In today’s Gospel we see the culmination and the aftermath of Jesus’ Bread of Life discourse. Jesus has presented his teaching on the Eucharist, and the disciples are struggling with believing in it because they don’t understand it. It is the moment of decision.
Today’s First Reading, taken from the Book of Joshua, recalls a decisive moment for the people of God. The Exodus and forty years in the desert are over. They’ve not only entered the Promised Land under Joshua’s leadership and with the Lord’s help; they’ve conquered it. With a long journey behind them where the Lord not only accompanied and guided them, but also worked great signs and wonders, they now had to decide whether they would still serve him or turn back to the gods they’d left behind.
Joshua tells them they can do whatever they want, but he’s already made his decision: he and his household will serve the Lord. Everything the Lord has offered is freely given, just as it is freely accepted. They’re free to simply decide to go back to their old way of life, even though they’d be foolish to do so. The Israelites in the face of all the Lord has done for them acknowledge they’d be crazy to turn away from him now. However, as the Book of Judges reminds us, they soon did turn away from the Lord after Joshua passed away.
In today’s Second Reading St. Paul reminds us that service implies being subordinate to another, and subordination is not always a bad thing. That last statement may rankle us, who pride ourselves on our independence and self-reliance, but Our Lord teaches this by example. When Paul used the example of the husband being the head of the household, he points to the relationship between Our Lord and the Church to show how this should be lived. To use a more contemporary expression, there’s no daylight between Christ and His Church, just as there should not be between husband and wife. Everyone should see them as one thing, no longer two, inseparable. Being subordinate to someone bears a greater responsibility on the part of the person to whom you’re being subordinate. Our Lord laid down his life for our wellbeing. He may call the shots, but he cherishes us, just as a husband should cherish his wife.
In today’s Gospel we see the culmination and the aftermath of Jesus’ Bread of Life discourse. His teaching about the Eucharist presents the moment of decision for those who follow him, because it requires faith, not just understanding. As a result, “many” disciples of Jesus return to their former way of life. Our Lord even poses the question to the Twelve, and Peter’s response holds a lesson we should all consider in our own life of faith: belief is supported by grace, and it is through belief that we understand some of the deepest mysteries of God.
If we try to start with reasons, as we’ve seen over the last few Sundays, some truths of God will remain out of reach for us and we’ll fall back on the certainties we know, as many of the disciples did in today’s Gospel. We shouldn’t be shy about asking Our Lord to help us in our unbelief. As Peter describes it in his response to Our Lord, believing leads to conviction. We can live a life of faith without understanding it completely and, somehow, it all fits together. The Twelve, except Judas, are building on an experience of God and his mystery that they’ve had ever since they started following Jesus, which, in turn, was built on their understanding of God before Jesus’ coming that had been lived and passed along throughout salvation history.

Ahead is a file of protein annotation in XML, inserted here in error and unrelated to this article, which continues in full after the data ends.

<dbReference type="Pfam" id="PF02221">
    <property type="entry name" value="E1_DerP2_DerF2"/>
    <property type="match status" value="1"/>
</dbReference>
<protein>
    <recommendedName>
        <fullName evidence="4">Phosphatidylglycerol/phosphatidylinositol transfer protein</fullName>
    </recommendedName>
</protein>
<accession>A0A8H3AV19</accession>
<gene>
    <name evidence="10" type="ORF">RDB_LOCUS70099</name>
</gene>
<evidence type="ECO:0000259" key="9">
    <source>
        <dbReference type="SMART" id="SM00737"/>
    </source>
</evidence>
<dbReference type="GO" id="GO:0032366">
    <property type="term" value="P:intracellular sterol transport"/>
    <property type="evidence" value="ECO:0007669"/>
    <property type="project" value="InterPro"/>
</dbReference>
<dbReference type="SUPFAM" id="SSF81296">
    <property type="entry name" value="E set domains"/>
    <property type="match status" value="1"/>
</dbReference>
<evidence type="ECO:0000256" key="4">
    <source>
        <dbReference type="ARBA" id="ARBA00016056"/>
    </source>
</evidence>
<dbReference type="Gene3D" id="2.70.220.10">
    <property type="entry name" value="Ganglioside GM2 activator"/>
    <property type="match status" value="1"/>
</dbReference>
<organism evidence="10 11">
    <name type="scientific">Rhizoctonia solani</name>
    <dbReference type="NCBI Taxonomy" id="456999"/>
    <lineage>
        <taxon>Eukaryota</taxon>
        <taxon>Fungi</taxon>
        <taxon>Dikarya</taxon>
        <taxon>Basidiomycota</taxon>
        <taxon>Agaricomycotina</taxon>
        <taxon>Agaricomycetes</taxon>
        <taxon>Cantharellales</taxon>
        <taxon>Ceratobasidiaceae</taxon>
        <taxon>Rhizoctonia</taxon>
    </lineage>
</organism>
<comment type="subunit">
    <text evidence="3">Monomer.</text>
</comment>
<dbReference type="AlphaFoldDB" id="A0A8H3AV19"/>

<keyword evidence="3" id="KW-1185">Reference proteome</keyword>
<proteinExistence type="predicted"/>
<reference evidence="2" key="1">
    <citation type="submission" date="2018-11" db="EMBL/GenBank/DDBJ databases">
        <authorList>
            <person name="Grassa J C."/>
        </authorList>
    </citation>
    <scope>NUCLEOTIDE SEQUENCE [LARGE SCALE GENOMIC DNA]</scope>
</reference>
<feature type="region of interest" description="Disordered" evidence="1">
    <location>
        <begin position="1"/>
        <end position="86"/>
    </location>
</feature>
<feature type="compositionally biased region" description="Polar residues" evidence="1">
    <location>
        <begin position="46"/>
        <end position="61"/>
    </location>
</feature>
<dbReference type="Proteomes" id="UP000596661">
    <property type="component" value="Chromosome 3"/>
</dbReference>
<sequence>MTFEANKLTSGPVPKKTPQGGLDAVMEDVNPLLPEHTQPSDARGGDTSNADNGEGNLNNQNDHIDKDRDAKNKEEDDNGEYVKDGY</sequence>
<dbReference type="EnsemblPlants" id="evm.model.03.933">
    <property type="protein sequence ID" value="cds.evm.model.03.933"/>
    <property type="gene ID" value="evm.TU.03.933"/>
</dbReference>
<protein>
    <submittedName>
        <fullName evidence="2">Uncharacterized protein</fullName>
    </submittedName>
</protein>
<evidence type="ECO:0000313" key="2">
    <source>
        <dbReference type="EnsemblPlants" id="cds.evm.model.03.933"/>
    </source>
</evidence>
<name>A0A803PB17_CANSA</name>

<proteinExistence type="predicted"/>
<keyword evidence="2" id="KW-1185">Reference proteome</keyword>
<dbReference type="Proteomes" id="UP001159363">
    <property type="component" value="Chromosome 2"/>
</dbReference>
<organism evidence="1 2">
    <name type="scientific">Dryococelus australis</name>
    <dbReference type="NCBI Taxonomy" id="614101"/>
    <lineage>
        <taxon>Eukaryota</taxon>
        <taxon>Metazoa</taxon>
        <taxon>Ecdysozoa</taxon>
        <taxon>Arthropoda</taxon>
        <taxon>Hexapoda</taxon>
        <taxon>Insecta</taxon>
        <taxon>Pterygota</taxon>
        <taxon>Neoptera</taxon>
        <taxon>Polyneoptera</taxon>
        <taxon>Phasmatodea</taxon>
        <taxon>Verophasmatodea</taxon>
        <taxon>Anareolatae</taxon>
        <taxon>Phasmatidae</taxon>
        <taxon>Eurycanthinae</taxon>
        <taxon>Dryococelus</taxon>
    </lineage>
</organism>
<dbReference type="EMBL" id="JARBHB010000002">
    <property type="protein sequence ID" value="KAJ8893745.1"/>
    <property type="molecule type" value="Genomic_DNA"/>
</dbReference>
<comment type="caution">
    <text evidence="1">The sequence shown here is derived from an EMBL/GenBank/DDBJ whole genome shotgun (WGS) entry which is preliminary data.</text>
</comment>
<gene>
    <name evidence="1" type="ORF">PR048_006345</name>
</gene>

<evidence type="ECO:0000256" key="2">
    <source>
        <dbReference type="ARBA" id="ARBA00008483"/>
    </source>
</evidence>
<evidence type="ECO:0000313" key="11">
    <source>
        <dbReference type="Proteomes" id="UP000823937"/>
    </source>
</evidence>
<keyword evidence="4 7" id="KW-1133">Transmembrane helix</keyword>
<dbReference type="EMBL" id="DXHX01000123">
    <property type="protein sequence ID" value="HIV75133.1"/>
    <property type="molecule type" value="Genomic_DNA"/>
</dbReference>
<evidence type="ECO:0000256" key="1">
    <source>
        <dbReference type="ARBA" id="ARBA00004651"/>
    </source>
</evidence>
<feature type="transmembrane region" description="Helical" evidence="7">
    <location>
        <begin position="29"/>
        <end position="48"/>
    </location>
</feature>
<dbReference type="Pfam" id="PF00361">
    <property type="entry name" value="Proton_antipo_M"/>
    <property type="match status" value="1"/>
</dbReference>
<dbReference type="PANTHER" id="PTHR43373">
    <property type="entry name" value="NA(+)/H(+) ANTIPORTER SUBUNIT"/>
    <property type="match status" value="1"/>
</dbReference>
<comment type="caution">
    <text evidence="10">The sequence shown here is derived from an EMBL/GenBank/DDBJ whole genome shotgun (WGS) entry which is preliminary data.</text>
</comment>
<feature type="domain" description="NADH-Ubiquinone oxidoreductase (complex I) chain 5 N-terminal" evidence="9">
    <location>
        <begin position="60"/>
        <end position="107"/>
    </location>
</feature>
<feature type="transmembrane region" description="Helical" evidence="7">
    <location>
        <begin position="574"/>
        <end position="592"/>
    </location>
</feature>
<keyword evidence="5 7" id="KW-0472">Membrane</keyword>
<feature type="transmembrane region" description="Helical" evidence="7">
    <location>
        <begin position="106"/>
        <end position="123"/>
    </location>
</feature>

Today’s readings provide a great way to take spiritual inventory of how we our living our lives when faced with adversity and difficulty in matters of faith. The teaching on the Eucharist was too much, and many disciples abandoned the life Jesus had taught them. Their faith when challenged was anemic, and Our Lord already knew who had welcomed grace into their hearts and who hadn’t. Those who did persevere in faith and in living as Christ taught were blessed in abundance. Today’s individualism often tempts us to try and work out spiritual matters on our own, a la carte, on our terms, and without anyone else’s “interference,” but the Church has been established and sanctified by Our Lord so that believers can help believers. Let’s examine our life today and see whether we’ve drifted from what Our Lord has taught, or doubted that his teaching now continues through his Church. Often this results from a teaching difficult to accept. Like Peter in today’s Gospel, let’s believe first, in order to then be convinced through grace that Jesus is the Holy One of God.
Readings: Joshua 24:1–2a, 15–17, 18b; Psalm 34:2–3, 16–21; Ephesians 5:21–32; John 6:60–69. See also 21st Sunday in Ordinary Time, Cycle B.